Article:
Dry bulk shipping is back after a terrible 2012. This year Dryships (NASDAQ:DRYS) is up 140%, Navios (NYSE:NM) is up 110%, Safe Bulkers (NYSE:SB) is up 100%, Baltic Trading (NYSE:BALT) is up 70%, Diana Shipping (NYSE:DSX) is up over 65%. The Baltic Dry Index (BDI) measures dry bulk shipping rates and was at only 698 on Jan. 2 but is now over 2,000. Shipping rates are affected primarily by the balance between supply and demand and by seasonal factors.
Earlier in the year rates were so low dry bulk shippers were not able to cover operating costs. This was due to a mismatch between supply and demand. In a previous article I discussed why supply and demand are coming in to better balance and this is showing up in the BDI.
Where is dry bulk going to go from here? I think dry bulk is going higher on seasonal strength. The increase in the BDI has mostly been from the larger capesize ships on Chinese demand for iron. Iron shipments will probably remain strong until Chinese iron ore inventory is replenished but inventories remain well below last years levels.
Fall is harvest time in North America and we have a big grain harvest coming in. US bulk agriculture exports typically rise 50% from September to October. In 2012 the value of exports rose from $4 billion in September to $6.4 billion in October. We have a record crop this year and strong demand due to bad weather in China.
Safe Bulkers CEO Polys Hajioannou said he was keeping his panamax in the spot market because he is expecting panamax rates to rise in the fourth quarter on strong grain sales. Dryships also has its panamax fleet in the spot market presumably for the same reason.
Because of these seasonal effects the BDI usually peaks in October or November (there was no fall peak in 2008 due to the economic downturn). It is tempting to take profits now and I have done a little trading but I think you want to wait until mid-October before you think about taking serious profits.
You can expect some seasonal weakness in shipping rates in the winter. The BDI usually bottoms in January or February. This may be a good time to get back in to dry bulk shipping. More on seasonal effects on the BDI here.
Strength in dry bulk shipping should continue into 2014. Shipping rates plummeted in 2012 because of massive oversupply of shipping. Because of the long (18 month) construction time dry bulk supply changes course slowly. The orderbook is fairly low now so there is little chance of oversupply for some time. Credit Suisse reports ("Cape rates to head higher; actions speak louder than words" Sep. 16, 2013) that Tim Huxley, CEO of dry bulker Wah Kwong Maritime Transport is optimistic about capesize rates. In his opinion supply will remain tight because most of the current orderbook consists of old options that will never be exercised, ship financing is tight and quality yards are booked up until 2016 already so the orderbook will remain at low levels. He is expecting to charter capes at higher rates in 2014.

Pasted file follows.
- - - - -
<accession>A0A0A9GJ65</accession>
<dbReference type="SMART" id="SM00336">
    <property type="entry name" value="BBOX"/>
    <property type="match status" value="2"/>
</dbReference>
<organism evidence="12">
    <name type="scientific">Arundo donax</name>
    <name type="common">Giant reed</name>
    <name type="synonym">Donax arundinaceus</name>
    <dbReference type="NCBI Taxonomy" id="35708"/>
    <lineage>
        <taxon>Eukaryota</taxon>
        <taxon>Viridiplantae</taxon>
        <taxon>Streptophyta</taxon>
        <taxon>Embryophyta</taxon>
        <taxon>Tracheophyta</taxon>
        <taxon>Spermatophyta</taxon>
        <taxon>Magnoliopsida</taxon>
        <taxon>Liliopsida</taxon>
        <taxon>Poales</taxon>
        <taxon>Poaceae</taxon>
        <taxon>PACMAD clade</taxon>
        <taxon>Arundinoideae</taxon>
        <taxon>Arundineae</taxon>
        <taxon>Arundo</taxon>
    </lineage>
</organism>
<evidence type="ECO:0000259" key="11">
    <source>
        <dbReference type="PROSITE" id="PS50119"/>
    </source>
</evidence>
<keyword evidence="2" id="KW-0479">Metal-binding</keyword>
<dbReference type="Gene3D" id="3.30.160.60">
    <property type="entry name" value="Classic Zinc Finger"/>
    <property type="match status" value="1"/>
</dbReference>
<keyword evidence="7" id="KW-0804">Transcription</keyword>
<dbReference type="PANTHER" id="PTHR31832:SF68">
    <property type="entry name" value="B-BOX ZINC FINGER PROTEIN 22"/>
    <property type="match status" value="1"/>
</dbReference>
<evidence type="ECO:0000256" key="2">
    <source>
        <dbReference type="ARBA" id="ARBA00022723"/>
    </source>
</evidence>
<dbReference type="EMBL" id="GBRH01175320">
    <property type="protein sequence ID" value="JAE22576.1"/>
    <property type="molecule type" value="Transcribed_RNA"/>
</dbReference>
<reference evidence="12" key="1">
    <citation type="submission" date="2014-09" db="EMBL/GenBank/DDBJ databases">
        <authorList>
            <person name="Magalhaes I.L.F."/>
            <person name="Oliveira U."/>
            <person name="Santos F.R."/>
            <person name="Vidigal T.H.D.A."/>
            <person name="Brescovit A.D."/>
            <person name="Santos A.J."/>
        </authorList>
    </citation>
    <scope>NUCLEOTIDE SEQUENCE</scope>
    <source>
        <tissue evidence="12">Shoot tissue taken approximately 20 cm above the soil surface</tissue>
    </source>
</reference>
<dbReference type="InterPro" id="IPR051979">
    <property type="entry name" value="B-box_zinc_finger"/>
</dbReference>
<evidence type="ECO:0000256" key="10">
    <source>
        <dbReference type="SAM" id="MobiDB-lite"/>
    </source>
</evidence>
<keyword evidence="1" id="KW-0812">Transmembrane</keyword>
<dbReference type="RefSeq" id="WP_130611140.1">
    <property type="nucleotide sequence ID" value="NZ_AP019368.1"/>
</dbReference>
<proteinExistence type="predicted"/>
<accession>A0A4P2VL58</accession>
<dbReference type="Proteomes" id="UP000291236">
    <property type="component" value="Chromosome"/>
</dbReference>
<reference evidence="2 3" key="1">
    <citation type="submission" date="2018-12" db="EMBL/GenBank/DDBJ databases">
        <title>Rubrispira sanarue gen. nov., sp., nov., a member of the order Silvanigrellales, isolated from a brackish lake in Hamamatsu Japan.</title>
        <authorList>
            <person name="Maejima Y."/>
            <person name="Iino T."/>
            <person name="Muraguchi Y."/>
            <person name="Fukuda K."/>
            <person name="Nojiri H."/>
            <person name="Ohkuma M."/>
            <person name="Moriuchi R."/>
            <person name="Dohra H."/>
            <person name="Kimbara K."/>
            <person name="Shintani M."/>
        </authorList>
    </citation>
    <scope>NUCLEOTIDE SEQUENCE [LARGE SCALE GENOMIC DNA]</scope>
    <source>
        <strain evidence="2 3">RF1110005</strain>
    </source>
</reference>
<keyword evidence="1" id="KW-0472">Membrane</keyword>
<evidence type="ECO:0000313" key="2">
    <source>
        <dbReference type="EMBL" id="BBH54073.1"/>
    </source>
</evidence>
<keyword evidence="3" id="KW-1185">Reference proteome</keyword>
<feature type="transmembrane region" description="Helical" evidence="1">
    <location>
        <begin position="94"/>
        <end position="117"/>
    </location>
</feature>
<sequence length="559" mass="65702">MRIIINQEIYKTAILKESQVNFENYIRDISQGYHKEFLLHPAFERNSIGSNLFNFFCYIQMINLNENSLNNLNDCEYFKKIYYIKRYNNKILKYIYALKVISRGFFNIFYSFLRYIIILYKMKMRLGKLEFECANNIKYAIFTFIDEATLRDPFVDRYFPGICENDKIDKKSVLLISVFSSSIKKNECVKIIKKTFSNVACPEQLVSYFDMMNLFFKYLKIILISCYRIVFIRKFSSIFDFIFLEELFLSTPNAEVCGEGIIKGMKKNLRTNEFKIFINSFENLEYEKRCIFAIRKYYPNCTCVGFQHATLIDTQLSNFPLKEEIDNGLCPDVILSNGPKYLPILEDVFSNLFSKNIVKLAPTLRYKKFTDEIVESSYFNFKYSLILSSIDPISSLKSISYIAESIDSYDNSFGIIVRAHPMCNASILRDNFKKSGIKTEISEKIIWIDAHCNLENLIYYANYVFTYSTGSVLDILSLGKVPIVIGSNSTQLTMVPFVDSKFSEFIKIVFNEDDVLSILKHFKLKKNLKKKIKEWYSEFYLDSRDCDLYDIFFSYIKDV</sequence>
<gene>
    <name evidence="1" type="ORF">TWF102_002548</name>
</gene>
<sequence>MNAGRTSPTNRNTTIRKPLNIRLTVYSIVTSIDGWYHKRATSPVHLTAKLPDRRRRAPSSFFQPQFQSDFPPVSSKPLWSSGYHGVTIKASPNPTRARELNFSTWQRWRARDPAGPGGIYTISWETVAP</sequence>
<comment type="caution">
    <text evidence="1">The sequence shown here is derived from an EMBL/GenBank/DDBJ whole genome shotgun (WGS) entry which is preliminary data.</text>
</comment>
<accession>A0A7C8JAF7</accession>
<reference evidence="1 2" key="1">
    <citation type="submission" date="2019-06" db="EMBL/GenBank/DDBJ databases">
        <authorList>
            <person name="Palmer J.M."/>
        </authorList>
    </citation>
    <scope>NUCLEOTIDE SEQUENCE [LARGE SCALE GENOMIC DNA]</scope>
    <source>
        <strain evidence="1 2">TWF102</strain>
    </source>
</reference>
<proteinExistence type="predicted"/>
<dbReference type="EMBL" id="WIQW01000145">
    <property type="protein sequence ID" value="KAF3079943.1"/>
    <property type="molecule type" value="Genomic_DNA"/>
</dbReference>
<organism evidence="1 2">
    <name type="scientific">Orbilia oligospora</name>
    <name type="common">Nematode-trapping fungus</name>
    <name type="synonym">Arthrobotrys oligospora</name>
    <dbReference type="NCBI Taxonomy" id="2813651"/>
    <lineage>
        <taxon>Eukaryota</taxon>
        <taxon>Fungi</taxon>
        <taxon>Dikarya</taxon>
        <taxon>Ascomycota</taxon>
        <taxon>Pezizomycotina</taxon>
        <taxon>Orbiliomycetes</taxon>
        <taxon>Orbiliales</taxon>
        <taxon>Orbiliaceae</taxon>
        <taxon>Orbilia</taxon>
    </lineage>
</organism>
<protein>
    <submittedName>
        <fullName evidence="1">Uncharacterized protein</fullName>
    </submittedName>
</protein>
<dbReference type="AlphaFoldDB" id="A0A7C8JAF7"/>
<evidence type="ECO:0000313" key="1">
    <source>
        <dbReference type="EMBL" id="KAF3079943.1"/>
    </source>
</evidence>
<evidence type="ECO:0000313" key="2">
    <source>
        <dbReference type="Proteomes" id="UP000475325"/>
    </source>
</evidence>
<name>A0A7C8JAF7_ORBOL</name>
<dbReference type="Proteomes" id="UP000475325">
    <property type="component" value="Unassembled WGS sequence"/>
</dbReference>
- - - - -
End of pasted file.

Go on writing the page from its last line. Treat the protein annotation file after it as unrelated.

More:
My advice is to look to take some profits later in October and then consider buying again in February. Some have accurately commented on Seeking Alpha that DRYS is not a pure dry bulk shipper anymore. It is true most of DRYS value is in its drillships. I like DRYS because it has good liquidity and the shares tend to move with the BDI. I like SB but its volume is much lower than DRYS and the spreads on call options are very large. DSX is good but has less upside as a result. NM is also not a pure play dry bulk shipper but has had a lot more upside than NMM which seems like a good dividend play. EGLE and GNK may have the most upside but they look too risky to me.
By the way the Hellenic Shipping News reports the BDI in the morning.
Disclosure: I am long DRYS, SB, NM. I wrote this article myself, and it expresses my own opinions. I am not receiving compensation for it (other than from Seeking Alpha). I have no business relationship with any company whose stock is mentioned in this article.